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HomeNewsArchivesSenators Side with Pastors against Same-Sex Marriage

Senators Side with Pastors against Same-Sex Marriage

Aug. 17, 2004 – Fourteen pastors and more than 50 supporters who gathered at the Curriculum Center in Kingshill on Monday heard how six of St. Croix's senators and their at-large colleague stand on the issue of same-sex marriage.
According to the senators and their representatives, they stand united – against it.
The organizer, Pastor Eddie Williams of Community Baptist Church, said after listening to the lawmakers, "We heard what we came to hear." But advocates of gay pride might have been upset if they had heard the statements made. One senator went as far to call homosexuality an abomination.
A St. Croix Source article published last month had focused the pastors' attention on the issue. In the article publisher Shaun A. Pennington was quoted as saying in a Chamber of Commerce luncheon address that a short-term solution to St. Croix's economic problems might be to make the island a tourist destination where same-sex couples could come to be wed. (See "Same-Sex Marriage Eyed as a Boon for St. Croix".)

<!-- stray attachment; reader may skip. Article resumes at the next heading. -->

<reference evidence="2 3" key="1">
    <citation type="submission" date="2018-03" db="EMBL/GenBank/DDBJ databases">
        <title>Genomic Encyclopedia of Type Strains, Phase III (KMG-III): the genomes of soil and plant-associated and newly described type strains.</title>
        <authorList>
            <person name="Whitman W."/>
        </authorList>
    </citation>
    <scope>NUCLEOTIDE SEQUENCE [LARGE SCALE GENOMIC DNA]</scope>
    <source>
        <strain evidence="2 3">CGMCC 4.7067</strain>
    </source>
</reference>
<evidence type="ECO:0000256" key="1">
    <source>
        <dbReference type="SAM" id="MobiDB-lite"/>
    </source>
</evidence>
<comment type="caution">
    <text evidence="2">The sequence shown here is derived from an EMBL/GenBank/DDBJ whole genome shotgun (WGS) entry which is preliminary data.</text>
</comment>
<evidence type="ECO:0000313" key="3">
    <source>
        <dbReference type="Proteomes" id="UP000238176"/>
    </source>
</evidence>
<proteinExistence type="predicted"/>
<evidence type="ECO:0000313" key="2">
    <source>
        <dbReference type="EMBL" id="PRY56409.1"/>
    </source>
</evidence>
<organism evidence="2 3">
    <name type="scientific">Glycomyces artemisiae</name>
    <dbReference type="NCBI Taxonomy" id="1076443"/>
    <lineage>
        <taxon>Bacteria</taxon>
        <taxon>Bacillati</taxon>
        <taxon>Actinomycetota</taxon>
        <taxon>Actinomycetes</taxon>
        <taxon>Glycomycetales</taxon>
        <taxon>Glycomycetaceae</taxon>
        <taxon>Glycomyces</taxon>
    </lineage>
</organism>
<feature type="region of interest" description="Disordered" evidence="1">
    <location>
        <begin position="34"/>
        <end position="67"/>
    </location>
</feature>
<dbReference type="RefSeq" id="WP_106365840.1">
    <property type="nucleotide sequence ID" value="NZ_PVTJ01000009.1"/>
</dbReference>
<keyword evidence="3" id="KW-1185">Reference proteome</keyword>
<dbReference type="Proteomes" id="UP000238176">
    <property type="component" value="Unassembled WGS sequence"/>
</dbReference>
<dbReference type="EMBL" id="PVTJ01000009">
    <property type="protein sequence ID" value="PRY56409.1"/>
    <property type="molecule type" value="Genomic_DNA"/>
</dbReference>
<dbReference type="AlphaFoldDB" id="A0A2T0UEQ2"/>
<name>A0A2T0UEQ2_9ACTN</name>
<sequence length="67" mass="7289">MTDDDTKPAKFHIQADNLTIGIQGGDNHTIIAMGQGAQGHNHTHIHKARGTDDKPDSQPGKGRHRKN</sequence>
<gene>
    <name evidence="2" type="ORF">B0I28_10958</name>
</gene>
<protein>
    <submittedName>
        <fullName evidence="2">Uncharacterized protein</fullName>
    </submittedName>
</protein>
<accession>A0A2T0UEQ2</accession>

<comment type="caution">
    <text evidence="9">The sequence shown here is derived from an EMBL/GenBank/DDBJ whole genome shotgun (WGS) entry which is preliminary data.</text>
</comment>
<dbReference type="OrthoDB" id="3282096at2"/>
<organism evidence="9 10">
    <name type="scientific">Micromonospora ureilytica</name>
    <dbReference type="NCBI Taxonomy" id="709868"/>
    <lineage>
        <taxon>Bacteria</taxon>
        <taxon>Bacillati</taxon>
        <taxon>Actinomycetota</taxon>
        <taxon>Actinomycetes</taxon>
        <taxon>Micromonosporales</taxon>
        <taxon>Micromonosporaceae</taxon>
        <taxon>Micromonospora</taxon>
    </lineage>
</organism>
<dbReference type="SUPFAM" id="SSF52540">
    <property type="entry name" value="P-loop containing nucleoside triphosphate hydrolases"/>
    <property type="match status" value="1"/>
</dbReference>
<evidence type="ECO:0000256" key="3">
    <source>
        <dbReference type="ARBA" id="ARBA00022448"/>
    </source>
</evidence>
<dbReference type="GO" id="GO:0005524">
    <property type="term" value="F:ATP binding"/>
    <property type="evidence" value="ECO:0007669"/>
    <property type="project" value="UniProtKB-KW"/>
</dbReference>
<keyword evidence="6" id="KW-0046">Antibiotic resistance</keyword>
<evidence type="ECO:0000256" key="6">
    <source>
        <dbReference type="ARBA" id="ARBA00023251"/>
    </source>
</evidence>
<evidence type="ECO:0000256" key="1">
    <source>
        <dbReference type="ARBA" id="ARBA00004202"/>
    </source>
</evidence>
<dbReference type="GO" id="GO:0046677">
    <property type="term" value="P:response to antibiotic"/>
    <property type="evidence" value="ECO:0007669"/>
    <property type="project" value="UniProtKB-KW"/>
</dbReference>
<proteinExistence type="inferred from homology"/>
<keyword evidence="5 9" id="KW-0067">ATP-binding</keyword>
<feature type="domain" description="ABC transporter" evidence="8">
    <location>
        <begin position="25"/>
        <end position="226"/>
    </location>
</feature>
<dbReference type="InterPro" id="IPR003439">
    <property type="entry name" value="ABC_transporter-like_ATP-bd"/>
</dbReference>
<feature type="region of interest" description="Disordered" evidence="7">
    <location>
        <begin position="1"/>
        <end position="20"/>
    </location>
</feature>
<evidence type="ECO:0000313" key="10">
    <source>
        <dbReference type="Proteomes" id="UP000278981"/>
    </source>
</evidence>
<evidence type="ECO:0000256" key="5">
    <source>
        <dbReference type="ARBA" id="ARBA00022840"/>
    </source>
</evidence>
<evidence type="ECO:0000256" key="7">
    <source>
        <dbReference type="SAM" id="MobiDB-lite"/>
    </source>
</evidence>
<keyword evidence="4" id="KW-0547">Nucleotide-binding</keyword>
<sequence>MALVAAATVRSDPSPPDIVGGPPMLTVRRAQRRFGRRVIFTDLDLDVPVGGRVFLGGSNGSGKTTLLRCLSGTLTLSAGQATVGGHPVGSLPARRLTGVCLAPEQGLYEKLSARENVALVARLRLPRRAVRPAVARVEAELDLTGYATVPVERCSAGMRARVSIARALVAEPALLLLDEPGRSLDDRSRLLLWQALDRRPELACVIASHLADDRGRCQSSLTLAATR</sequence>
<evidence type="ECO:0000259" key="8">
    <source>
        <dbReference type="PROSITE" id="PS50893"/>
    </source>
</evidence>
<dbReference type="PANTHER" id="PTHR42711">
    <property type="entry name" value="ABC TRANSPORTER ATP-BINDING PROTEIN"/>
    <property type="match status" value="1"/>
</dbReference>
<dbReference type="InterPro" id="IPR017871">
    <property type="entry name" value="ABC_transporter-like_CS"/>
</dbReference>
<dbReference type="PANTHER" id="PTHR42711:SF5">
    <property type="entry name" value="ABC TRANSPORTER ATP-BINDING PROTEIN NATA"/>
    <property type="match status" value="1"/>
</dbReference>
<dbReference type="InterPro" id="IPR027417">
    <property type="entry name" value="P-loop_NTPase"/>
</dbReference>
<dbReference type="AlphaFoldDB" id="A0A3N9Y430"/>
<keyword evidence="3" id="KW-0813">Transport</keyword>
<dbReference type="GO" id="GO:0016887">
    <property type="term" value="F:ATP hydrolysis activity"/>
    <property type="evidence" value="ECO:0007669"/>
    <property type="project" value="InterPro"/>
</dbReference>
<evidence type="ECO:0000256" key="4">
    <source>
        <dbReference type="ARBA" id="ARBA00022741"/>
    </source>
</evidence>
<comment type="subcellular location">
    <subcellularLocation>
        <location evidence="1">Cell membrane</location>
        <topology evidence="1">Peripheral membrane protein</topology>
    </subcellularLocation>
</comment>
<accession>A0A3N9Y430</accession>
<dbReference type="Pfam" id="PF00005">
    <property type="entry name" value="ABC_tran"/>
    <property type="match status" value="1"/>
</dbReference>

Williams read the article almost in its entirety at the beginning of Monday's meeting. The report also quoted others at the chamber meeting. It was stated that there already is a movement afoot on St. Croix toward what Pennington was suggesting and that legislation permitting gay marriages would be the logical next step.
Beltane Harrigan of Way of the Cross Baptist Church said the pastors are willing to die fighting this issue. He said any redefinition of marriage would undercut "a great many family values."
All of the senators present indicated agreement.
Senate President David Jones said he would use his office to make sure that no bill that defined marriage other than the union between a male and a female would "see the light of day."
"I am totally, unequivocally opposed to any legislation that would redefine marriage," he said. Homosexual behavior, he said, is an abomination that "strikes to the heart of our beliefs."
The pastors asked all of the senators to state their opinion on same-sex marriage.
Sen. Usie Richards said he felt disgust when he read the Source article. "Our laws are already clear," he said. "Marriage is a union between a man and a woman." He added that St. Croix is a Christian community with 95 churches on its 84 square miles.
Sen. Douglas Canton Jr. said the concept of same-sex marriage "goes against everything I have been taught." As far as legislation allowing gay marriage, he said, "No way, José."